Role of Paleoclimate and Paleoceanography in Sediment Delivery to the Gulf of Papua over the Last ~300kyrs Based on Foraminiferal and Organic Matter Stable Isotope Records
Melany A. McFadden1, Larry C. Peterson1, Samuel J. Bentley2, Gerald Dickens3,
Andre Droxler3, and Bradley Opdyke4
1 University of Miami, Rosenstiel School of Marine and Atmospheric Science, Miami, FL
2 Louisiana State University
3 Rice University, Houston, TX
4 Australian National University, Canberra, Australia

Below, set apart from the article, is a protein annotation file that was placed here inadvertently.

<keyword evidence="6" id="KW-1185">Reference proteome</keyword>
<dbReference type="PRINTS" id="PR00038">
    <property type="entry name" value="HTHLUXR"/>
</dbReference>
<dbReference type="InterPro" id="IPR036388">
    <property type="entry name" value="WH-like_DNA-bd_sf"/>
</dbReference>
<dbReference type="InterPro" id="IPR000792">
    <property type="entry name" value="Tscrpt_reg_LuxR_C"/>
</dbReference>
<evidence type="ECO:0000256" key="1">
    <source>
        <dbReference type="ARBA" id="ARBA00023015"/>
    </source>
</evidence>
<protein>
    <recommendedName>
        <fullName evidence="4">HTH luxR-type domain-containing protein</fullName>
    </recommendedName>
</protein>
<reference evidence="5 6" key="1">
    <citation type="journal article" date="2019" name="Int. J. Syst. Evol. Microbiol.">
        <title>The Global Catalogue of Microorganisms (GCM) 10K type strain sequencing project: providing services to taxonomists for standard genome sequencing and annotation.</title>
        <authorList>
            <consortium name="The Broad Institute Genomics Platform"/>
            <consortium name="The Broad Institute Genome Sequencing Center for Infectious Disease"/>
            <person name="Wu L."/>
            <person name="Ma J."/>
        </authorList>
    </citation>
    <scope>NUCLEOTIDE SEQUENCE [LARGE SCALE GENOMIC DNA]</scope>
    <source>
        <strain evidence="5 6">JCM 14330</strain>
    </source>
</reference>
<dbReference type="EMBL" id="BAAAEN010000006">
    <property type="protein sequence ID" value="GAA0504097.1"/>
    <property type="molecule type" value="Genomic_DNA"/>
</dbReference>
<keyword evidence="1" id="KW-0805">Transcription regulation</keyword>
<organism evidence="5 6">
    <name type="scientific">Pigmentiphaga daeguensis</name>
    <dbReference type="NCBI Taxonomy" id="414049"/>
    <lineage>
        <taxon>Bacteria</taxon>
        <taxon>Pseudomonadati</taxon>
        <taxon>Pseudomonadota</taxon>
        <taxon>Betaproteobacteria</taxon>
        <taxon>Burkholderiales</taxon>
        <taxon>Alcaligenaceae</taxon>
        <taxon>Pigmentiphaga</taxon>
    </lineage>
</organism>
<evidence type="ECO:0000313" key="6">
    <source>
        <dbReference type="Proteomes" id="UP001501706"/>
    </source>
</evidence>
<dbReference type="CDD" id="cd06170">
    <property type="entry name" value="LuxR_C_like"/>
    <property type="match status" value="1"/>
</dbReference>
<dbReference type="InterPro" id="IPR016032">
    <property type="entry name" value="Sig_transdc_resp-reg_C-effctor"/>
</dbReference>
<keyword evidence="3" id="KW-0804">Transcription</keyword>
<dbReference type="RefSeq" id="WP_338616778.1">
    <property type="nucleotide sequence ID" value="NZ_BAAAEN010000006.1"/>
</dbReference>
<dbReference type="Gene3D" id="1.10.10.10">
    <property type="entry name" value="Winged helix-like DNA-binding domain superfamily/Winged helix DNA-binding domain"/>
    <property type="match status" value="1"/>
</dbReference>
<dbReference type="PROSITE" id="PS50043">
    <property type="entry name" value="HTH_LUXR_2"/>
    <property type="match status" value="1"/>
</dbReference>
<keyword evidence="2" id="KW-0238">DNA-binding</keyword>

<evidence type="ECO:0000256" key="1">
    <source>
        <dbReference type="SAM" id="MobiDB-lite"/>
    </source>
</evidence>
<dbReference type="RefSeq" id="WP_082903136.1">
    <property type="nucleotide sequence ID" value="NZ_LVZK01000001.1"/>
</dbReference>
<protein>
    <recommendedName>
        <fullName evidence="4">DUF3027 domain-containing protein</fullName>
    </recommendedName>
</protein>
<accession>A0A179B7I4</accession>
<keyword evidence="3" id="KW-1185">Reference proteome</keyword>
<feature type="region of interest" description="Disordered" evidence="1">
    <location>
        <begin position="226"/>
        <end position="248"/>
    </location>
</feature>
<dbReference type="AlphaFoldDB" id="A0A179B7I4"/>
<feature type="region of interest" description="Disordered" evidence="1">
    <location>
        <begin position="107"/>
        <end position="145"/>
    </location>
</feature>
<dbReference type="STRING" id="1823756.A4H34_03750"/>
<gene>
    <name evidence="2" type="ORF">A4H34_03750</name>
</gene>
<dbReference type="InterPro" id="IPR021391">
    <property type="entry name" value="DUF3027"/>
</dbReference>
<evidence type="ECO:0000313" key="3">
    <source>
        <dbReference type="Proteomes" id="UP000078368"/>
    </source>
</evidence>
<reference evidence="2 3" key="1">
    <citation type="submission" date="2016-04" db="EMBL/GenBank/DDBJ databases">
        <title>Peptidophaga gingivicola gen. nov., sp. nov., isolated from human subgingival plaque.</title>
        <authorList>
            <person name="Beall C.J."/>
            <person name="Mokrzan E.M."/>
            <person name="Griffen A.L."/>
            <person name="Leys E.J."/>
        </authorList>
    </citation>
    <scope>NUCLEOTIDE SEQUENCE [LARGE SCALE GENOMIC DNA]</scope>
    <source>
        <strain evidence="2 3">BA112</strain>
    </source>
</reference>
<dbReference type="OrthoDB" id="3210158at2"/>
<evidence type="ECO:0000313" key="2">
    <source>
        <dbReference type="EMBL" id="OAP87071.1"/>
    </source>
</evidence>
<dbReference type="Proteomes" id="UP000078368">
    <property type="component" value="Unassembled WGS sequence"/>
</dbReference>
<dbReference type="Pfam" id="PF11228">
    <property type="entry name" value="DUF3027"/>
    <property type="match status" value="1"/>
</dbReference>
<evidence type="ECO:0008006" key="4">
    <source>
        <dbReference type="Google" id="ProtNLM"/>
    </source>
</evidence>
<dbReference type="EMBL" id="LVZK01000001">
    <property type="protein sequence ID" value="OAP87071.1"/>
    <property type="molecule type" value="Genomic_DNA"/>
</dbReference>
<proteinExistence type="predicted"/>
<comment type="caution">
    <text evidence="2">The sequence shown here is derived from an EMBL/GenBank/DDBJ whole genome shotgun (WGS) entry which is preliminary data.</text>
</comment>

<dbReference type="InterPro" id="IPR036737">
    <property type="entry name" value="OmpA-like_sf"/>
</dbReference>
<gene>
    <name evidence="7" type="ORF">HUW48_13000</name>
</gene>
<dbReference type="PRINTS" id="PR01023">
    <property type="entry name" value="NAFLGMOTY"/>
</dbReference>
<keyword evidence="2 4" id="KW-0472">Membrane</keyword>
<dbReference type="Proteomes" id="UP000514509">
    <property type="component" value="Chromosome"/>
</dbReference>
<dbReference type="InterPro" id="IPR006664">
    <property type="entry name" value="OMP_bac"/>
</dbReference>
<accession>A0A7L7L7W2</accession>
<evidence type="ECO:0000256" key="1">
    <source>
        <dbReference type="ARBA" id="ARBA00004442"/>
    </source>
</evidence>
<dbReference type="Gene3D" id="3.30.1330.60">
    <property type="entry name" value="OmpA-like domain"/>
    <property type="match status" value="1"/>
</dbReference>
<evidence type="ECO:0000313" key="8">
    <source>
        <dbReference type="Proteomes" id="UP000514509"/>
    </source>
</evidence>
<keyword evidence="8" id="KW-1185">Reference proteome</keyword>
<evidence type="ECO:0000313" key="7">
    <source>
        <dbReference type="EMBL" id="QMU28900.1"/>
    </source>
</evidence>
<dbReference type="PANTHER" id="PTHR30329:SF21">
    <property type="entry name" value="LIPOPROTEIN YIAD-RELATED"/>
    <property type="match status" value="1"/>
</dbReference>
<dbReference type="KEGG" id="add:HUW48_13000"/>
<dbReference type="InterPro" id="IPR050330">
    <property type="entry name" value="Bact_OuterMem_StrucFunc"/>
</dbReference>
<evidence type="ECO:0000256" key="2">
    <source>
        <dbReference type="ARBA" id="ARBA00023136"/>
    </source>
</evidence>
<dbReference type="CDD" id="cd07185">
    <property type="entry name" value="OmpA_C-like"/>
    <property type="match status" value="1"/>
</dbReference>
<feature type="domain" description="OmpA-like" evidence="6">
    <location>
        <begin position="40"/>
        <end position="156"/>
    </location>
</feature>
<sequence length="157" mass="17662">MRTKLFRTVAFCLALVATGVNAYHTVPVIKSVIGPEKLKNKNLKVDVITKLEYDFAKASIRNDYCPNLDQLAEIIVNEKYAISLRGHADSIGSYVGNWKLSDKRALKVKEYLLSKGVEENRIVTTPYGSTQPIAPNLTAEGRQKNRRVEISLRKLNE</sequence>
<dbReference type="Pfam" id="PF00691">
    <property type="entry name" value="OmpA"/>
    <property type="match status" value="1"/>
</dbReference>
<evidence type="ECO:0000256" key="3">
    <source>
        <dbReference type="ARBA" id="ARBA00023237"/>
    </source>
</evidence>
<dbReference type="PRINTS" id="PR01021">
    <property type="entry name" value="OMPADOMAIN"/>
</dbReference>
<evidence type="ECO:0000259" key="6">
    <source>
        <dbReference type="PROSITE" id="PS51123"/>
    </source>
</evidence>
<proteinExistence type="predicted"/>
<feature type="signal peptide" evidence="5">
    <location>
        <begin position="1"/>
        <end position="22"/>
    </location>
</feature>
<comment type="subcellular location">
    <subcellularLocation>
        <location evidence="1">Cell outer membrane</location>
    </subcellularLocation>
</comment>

The goal of the MARGINS Source-to-Sink (S2S) study in the Papua New Guinea (PNG) focus area is to develop an understanding of sediment production, transport, and accumulation in the mixed siliciclastic-carbonate system of the Gulf of Papua. The PNG study area is centrally located in the Western Pacific Warm Pool and experiences strong seasonal changes in rainfall associated with the Monsoon which affects sediment delivery to the Gulf. The PNG region is also affected by the ENSO phenomenon. We report here geochemical results from a piston core (MV25-0403-63JPC) collected from the Eastern Plateau region of the basin. This topographically elevated feature was targeted to sample carbonate-rich hemipelagic sediments for purposes of generating continuous isotope-based records of climate change. The carbonate content of the core rarely exceeds 40%, attesting to the huge input of terrestrial siliciclastic sediments over the last several glacial-interglacial cycles. Foraminiferal oxygen isotope stratigraphies indicate variable sedimentation rates that average 6 cm/kyrs at the plateau site. Isotope records from the planktic foraminifer Globigerinoides ruber and the benthic taxon Cibicides wuellerstorfi are used to assess changes in nutrient concentrations, productivity, and water column structure. Carbon and nitrogen organic isotope values, %TOC, C/N ratio, and biogenic silica records are used to identify changes in productivity and relative amounts and sources of marine and terrigenous-derived organic matter. We will discuss the influence of variations in productivity, climate, sea level, and oceanography on sediment accumulation in the Gulf of Papua over the last ~300kyrs based on this combination of measured indices.